In November, I achieved a personal goal of running my seventh half marathon.  I had not run a long distance in a few years; and, I am admittedly a few years older. Training and preparation are very important for any long-distance challenge. With a very busy schedule, I was concerned about having enough time to train. 


    As I had done in the past, I established an exercise plan that I could maintain.  A few months into my plan, I noticed my body started to respond relatively quickly to my exercise regimen. I continued to prepare; repeating specific exercises that increased my ability to sustain long periods of activity. My performance improved with each step of the plan.


    I finished the half marathon in a few hours and the day after, I felt great. To be honest, I was actually a little surprised. I began to think, what was the key to my performance? I have been exercising for many years; and, like many, I have slacked off – missed days, eaten junk food, had bad days. Yet, I have observed every time I start exercising again, my muscles seemed to remember and adapt quickly.  


    In the fitness world we call that muscle memory. I bet you are wondering, what does this have to do with fundraising? As I was working out for this half marathon; I began to think about my work with clients. How I coach my clients in fund development mirrors the work we do physically in our lives.  We create fundraising goals, create plans and encourage the development of new skills and strategies.  Then we make time to train and practice these skills. The actions and activities we repeat over time via training, tasks and practice are helping to create fundraising muscle memory.


    Establish a Goal

    Challenge yourself to train and do something different. In fundraising, like in physical activity, new actions and activities feel unfamiliar. You could even say they are painful.  The only way we develop these skills is by training and pushing through the pain.

    Start by identifying what you would like to achieve. Establish your end goal and determine which fundraising muscles (skills) you would like to develop. This could be creating a stewardship plan, implementing a major gift program or improving donor engagement skills. Be specific and determine your desired outcomes. What might success look like? Establish your timeline to reach your goal and include opportunities to measure progress; create milestones.


    Create Your Training Plan

    Developing a training plan is very similar to developing an exercise plan. First, determine how many days per week you’ll do some type of training to practice your new skills. Second, set aside a time in your calendar to complete your tasks. For example, I encourage my clients to reserve time on their calendars to schedule stewardship/cultivation visits with their donors. Next, make a commitment to follow your plan and stay on track no matter the distractions.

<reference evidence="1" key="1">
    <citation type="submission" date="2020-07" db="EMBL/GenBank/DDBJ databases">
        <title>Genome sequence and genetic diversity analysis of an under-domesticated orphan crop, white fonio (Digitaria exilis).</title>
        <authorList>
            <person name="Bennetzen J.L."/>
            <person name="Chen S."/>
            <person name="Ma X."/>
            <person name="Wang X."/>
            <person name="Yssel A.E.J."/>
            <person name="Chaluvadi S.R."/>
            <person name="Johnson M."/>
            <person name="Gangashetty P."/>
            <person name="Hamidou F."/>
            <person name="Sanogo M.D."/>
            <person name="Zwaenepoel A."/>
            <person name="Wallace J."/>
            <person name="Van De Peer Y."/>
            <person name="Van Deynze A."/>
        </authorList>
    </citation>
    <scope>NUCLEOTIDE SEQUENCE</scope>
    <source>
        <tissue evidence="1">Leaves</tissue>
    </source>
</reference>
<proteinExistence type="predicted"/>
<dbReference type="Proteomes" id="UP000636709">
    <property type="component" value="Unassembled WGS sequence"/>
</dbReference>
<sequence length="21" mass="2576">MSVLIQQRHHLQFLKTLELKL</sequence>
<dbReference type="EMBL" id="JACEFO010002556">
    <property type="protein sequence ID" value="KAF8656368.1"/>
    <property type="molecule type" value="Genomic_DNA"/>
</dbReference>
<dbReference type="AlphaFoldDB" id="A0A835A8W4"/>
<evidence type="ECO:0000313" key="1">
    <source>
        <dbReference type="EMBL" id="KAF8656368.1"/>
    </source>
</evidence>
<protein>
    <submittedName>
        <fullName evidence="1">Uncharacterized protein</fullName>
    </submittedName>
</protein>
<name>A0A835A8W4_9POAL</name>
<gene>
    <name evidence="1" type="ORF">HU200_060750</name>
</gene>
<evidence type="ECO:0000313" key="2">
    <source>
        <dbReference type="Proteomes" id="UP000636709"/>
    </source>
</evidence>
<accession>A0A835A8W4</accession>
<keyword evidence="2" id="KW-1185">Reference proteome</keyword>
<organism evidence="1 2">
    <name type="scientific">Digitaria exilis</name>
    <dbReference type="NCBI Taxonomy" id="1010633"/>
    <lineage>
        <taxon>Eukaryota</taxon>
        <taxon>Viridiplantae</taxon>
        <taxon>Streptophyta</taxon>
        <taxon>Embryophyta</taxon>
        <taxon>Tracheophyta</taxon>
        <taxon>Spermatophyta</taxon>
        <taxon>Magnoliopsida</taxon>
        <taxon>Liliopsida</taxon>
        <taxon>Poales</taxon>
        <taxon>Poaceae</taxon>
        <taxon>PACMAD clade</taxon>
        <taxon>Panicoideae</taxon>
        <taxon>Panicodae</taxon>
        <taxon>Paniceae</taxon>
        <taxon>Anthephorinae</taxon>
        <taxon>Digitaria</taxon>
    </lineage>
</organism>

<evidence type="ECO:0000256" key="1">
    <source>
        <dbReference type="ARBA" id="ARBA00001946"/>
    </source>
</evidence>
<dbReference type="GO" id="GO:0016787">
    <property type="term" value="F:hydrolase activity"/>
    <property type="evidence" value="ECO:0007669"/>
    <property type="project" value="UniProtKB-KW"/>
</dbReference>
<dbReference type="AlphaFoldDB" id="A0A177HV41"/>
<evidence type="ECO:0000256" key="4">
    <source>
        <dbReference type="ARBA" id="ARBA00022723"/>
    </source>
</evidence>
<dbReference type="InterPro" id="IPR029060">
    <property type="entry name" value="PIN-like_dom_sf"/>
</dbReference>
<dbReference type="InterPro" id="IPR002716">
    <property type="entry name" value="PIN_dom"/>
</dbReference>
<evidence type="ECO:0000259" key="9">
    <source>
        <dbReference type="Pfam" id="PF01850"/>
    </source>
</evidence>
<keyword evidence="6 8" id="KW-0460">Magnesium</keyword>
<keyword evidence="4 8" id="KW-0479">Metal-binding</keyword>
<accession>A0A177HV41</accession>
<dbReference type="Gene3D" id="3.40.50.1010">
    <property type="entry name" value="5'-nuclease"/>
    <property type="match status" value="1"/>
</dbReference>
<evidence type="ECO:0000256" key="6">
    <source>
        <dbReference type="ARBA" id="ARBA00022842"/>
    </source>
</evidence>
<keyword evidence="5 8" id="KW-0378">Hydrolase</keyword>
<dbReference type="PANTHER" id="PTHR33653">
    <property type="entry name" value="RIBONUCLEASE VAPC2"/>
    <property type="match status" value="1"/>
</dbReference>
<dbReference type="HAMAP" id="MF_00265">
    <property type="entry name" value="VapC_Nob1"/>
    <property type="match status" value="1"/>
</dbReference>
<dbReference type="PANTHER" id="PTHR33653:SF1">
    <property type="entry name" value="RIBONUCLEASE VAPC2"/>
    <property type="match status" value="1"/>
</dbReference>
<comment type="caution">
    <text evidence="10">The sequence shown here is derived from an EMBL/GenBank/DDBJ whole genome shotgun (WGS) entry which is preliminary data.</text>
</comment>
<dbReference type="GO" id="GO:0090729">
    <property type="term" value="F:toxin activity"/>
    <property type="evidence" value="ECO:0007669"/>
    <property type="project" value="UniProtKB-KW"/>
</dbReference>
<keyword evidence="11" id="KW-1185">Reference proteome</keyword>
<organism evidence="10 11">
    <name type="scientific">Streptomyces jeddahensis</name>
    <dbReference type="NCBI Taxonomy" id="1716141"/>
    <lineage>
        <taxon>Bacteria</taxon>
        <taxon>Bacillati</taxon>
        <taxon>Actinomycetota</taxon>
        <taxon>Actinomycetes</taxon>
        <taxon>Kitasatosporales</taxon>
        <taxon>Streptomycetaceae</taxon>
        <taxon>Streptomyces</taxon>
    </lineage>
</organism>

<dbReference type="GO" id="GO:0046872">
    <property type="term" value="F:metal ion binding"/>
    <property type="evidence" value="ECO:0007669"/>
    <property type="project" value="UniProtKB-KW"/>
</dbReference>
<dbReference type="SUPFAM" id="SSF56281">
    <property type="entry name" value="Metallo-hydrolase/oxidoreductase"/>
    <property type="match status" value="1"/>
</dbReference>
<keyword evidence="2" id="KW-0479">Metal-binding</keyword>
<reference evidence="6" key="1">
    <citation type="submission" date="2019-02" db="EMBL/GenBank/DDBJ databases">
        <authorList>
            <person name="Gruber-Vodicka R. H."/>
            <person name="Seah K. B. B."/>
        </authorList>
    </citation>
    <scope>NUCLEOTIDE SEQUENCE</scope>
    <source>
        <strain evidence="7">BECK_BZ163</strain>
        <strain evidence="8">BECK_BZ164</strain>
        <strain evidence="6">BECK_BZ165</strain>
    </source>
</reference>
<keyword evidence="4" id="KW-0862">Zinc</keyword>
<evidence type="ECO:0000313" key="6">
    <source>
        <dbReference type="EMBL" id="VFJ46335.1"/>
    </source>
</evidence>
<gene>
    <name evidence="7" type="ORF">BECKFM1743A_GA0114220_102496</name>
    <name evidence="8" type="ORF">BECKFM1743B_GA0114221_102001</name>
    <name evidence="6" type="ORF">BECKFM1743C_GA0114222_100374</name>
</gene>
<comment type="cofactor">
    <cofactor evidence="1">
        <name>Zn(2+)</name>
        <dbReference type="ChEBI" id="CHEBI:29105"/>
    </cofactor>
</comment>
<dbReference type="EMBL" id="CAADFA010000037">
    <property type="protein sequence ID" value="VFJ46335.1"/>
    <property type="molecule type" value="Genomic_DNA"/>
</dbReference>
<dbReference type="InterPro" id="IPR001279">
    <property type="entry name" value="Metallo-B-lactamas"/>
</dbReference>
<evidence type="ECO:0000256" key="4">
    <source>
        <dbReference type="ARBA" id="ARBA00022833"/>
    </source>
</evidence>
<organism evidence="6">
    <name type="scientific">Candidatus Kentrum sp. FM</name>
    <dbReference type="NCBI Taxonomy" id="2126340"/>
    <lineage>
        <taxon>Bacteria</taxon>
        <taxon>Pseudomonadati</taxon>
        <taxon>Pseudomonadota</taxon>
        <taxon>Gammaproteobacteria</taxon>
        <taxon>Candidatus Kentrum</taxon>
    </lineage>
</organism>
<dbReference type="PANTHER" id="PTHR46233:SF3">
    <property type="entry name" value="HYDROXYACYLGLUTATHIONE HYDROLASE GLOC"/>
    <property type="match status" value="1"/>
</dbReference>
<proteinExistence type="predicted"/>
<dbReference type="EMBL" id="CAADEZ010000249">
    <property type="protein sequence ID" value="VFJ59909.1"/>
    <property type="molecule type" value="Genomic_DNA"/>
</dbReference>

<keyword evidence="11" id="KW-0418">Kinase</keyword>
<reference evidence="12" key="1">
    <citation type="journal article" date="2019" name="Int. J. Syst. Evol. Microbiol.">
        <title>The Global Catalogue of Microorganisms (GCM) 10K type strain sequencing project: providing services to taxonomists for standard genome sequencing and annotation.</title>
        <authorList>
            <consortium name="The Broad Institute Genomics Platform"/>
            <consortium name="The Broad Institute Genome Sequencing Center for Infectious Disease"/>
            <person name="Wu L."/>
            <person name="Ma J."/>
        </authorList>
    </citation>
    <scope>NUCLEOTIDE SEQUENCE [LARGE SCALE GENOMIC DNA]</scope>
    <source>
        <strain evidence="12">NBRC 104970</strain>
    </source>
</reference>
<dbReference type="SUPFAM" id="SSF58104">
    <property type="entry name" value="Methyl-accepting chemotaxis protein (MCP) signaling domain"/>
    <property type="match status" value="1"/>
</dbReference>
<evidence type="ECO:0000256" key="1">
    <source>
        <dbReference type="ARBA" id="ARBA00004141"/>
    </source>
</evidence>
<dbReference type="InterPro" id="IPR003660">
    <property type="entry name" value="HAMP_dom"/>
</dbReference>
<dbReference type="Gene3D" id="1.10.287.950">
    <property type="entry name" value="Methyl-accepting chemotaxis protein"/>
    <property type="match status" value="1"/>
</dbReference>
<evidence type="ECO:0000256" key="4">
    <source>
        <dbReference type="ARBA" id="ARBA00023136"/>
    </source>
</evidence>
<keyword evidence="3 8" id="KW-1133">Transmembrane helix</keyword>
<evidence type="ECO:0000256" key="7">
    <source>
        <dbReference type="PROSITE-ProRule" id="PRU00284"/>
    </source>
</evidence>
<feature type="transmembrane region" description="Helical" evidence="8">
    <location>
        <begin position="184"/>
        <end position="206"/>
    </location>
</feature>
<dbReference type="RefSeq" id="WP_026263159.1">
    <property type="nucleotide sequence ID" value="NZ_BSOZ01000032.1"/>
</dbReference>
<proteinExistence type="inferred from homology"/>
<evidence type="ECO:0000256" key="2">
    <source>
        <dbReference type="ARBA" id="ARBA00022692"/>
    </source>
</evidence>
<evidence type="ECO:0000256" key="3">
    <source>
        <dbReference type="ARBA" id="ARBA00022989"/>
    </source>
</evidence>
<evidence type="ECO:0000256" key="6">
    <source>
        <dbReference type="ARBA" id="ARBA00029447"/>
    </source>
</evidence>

Consistency and repetition are critical elements of success. Just like any exercise program you must prepare for obstacles. Enlist staff to help you manage your day to day duties. Provide an opportunity for staff learn and take a leadership role by delegating tasks. Also, share your plans and goals with the staff. They can help you stay focused and accountable.


    Celebrate Small Wins

    Celebrating your small wins will help you achieve your biggest goals. Use each milestone as an opportunity to celebrate. For example, if you scheduled 5 appointments to meet with donors, take the time to celebrate and share your achievement. Acknowledging and sharing progress will motivate you to keep going and realize success is within reach.


    This is the time of year when most people are setting the goals they want to achieve. Your goal may be to eat better, start an exercise program, read more books or learn a new skill. I would encourage you to review your goals. Are you challenging yourself to improve your fundraising skills?  Your ability to improve your financial development skills and build your “fundraising muscles” can achieved by creating a good “training” plan.  The plan should be consistent, allow for time to practice and offer frequency and repetition of specific activities that will help you improve your skills. Take time to celebrate your small wins. While you may not always feel you are making progress, you are building your fundraising muscle memory. 

    Posted by Robin Jordan
    Robin Jordan

    Written by Robin Jordan

    Robin joined DBD Group after a career of more than 30 years with the YMCA. Robin’s passion and expertise in fundraising and volunteer, board and staff development has formed the cornerstone of her career. Robin coaches nonprofit staff, volunteers and leadership to increase annual fundraising, build relationships with donors and strengthen their ability to have a positive impact on those they serve.

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